Argh! Save me from my critical mind!

Woke up kind of cranky this morning, thinking about the fact that my parents are moving into the area in a few weeks. Yes, within 40 miles. They’re lovely and all that, but I’m not looking forward to this at all. For all the reasons those who cringe at the thought of having their parents close by understand — and for those who just can’t understand what the problem might be with having family in the same area, well, I don’t think I can explain it to you.

I’m sure it will all be fine. The Cop keeps reminding me of that, but damn, I’m having a hard time with this one. They will stay with us for a few days upon arrival. Their stuff will move from Florida by moving van. My mom called and cheerfully said that they’d be with us for 7 to 14 days, waiting for the stuff to arrive. I had a brief (internal) fit, and then put it down. Spoke with my sister later and she had the brilliant notion of putting them up in a hotel as a surprise gift. They’re going to be about 40 miles away from me, so the hotel “surprise” will give them a chance to spend some time in their new town (versus hanging out here at my house). So three days here and then to the hotel. I am dreading springing the hotel “surprise.” My sister thinks they’ll be fine with it. I’m not so sure.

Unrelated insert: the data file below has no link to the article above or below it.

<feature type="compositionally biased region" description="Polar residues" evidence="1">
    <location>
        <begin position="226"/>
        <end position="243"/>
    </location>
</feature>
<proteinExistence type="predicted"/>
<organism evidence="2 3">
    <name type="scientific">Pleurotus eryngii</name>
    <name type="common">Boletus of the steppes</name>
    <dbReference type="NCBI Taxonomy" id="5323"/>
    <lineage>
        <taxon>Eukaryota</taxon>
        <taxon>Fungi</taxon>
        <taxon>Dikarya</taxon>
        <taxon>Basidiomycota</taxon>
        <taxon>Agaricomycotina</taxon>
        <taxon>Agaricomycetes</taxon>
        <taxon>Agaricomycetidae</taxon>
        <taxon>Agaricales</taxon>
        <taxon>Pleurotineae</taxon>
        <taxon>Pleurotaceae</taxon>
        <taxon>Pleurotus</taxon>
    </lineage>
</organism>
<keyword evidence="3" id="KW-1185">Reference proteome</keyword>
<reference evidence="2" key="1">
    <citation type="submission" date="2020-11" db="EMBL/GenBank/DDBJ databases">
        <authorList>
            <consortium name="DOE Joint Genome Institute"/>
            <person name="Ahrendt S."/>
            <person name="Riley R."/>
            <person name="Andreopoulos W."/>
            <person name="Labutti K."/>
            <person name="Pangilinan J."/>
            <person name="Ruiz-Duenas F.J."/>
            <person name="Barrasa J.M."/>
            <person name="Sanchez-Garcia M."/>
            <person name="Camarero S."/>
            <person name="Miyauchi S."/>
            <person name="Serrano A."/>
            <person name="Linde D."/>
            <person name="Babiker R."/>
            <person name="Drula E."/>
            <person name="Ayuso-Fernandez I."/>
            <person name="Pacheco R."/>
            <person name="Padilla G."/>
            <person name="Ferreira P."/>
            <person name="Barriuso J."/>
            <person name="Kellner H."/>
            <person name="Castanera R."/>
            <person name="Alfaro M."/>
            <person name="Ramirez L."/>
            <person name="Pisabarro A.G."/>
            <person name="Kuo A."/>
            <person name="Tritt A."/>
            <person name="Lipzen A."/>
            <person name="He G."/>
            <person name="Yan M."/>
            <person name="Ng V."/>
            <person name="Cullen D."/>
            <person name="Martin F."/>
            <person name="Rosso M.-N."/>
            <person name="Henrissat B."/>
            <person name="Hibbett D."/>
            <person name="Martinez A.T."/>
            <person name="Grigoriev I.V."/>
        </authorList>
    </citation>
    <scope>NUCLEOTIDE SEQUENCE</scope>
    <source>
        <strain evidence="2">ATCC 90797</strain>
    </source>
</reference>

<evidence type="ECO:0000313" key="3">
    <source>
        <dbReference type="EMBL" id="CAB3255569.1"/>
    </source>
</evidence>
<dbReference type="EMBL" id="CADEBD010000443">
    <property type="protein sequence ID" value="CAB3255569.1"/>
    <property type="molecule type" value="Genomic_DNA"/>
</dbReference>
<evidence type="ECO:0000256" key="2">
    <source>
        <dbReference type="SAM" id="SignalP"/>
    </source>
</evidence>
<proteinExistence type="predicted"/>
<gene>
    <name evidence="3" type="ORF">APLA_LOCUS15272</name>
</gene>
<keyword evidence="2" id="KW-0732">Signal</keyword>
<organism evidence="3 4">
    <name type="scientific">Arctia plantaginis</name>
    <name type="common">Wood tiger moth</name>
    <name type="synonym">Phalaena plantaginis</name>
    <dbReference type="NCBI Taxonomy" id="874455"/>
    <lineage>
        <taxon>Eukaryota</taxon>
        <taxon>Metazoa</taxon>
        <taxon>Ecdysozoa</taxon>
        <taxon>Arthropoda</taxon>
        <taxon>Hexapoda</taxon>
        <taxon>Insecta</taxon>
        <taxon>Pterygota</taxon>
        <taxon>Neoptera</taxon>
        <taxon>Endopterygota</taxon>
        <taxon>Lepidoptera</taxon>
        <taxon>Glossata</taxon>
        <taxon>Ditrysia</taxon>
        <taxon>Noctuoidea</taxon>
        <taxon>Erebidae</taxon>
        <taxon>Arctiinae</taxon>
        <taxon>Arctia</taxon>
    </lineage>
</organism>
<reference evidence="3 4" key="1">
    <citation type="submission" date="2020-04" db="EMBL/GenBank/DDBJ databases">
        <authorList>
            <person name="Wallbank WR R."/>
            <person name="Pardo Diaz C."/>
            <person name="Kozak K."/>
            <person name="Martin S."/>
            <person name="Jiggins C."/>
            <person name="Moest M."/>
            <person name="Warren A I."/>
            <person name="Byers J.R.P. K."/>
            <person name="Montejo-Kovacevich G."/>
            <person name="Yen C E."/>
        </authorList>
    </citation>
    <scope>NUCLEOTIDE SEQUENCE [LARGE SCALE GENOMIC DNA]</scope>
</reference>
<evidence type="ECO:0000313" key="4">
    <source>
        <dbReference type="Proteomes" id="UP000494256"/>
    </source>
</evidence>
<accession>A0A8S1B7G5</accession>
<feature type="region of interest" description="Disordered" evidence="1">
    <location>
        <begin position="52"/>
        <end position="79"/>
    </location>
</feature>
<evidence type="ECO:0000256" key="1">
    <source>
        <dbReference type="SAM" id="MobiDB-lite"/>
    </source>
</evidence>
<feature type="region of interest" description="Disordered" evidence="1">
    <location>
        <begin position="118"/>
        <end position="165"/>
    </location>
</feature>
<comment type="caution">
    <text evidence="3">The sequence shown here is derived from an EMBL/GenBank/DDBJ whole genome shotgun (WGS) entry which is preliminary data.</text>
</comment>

So anyhow, not the best way to start the day.

Led class was busy this morning. A workshop of some kind that ran late (of course). So we started in a little later than usual. Hey wait a minute! Why do we always finish our class on time, but no one scheduled in ahead of us ever does?

See? This is what I’ve been like all day.

Lots of new people today. No idea why. I asked Sanskrit Scholar if there was some kind of advertising going on, but she didn’t know of any. Next to me was a new guy, like a totally new guy — no yoga experience at all. To his other side was his friend, a woman who seems to have some Ashtanga background, and who apparently dragged him into class. She tried whispering to him to explain everything as it was happening, but of course, everything happens too fast, so she’d say a few things to him then go on with her practice, and he just kind of sat there looking bewildered. He did give a pretty good effort through standing, but then he seemed pretty exhausted and overwhelmed. I felt bad for him. Surely this is not a good introduction to yoga. Seriously, if I had gone to an Ashtanga class as my first intro to yoga, I think I’d have given up entirely.

Okay, so I was cranky about his friend. What’s with me? And just to add a twist to my criticism fest, as we were chanting at the end of class, someone spoke up and announced she was a shaman and that some of her other shaman friends are in the grip of black magic. And that we should chant for them.


Okay, whatever. I have a relatively weirdo spiritual belief system myself, so I really value tolerance. The universe, though, is messing with me on this one, right? Poor new guy. As if the asana and chanting in Sanskrit weren’t wacky enough.